· mhiggins@wwps.org / (509) 526-6716

School Stories
Walla Walla High School to host Student Mental Health and Suicide Prevention Parent Night

- Monday, February 27
- 5:45 p.m. (free pizza dinner @ Wa-Hi Commons)
- 6 to 7:45 p.m. (Presentation and discussion – Wa-Hi Commons)
- Parents will learn about classroom presentations on suicide prevention being used as part of the school’s Healthy and Safe Initiative. They will be able to engage in a discussion about how to recognize and respond to depression and suicide ideation.
- Community support organizations will be present to answer questions and provide support

Grant funding to bring national trainers to Walla Walla in support of Sources of Strength

Walla Walla and Lincoln High School students and staff will have an opportunity to participate in the Sources of Strength national prevention program this spring.  W2 for Drug Free Youth and Walla Walla County Department of Community Health secured funding to bring national trainers into Walla Walla to provide training and support to both high schools. Sources of Strength’s mission is to provide the highest quality evidence-based prevention for suicide, violence, bullying and substance abuse by training, supporting, and empowering both peer leaders and caring adults to impact their world through the power of connection, hope, help and strength. To learn more about this program please visit the Sources of Strength website at https://sourcesofstrength.org/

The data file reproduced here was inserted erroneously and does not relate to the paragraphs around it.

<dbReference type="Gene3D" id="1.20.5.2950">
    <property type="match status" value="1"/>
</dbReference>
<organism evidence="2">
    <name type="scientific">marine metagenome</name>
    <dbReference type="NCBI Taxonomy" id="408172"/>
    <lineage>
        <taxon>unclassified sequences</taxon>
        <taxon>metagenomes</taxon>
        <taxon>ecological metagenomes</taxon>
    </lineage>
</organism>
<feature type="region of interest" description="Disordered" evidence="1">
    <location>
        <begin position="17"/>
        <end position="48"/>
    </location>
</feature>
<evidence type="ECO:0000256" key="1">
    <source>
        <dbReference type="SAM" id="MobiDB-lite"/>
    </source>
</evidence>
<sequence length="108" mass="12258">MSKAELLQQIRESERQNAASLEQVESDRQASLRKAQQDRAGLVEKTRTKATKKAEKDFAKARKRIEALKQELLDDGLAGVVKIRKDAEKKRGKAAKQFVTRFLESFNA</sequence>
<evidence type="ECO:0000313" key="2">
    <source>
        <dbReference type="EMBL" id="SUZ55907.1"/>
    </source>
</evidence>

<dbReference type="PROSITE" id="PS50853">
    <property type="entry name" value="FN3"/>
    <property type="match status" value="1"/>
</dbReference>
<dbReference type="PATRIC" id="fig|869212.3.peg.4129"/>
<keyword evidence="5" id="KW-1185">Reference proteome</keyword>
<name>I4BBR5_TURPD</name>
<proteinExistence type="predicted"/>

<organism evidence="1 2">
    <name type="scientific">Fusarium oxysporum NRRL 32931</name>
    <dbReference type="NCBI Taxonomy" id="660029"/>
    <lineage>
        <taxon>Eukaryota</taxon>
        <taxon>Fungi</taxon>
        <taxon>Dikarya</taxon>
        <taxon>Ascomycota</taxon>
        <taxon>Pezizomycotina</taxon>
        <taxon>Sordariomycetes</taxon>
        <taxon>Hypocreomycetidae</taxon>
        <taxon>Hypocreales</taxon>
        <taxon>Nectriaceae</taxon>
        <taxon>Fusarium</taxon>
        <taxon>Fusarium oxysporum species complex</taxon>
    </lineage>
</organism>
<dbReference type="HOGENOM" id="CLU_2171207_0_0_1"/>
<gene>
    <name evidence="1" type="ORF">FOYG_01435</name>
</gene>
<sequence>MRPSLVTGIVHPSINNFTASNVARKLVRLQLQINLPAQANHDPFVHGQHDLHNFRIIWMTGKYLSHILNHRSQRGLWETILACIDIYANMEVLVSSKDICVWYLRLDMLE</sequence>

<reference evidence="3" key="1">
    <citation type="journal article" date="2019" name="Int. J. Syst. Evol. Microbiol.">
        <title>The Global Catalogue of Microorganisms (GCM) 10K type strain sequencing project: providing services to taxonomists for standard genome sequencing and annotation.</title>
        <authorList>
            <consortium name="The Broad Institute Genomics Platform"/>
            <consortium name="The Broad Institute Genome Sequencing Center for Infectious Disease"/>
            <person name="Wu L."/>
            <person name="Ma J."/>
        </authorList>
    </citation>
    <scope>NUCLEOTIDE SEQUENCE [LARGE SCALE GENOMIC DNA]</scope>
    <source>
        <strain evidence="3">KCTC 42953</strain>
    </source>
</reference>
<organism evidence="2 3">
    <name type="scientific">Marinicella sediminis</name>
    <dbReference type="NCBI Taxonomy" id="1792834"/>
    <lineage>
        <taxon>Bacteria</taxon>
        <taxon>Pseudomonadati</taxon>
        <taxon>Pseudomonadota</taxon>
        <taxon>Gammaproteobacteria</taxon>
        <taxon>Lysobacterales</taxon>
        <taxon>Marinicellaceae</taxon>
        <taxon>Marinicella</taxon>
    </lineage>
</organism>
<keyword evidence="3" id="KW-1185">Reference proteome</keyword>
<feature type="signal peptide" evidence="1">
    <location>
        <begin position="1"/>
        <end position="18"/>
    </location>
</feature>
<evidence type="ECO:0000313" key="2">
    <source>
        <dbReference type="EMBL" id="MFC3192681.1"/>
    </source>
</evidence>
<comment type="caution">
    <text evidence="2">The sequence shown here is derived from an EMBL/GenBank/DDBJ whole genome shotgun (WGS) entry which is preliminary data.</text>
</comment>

Police and firefighters team to conduct drug and alcohol awareness parent meeting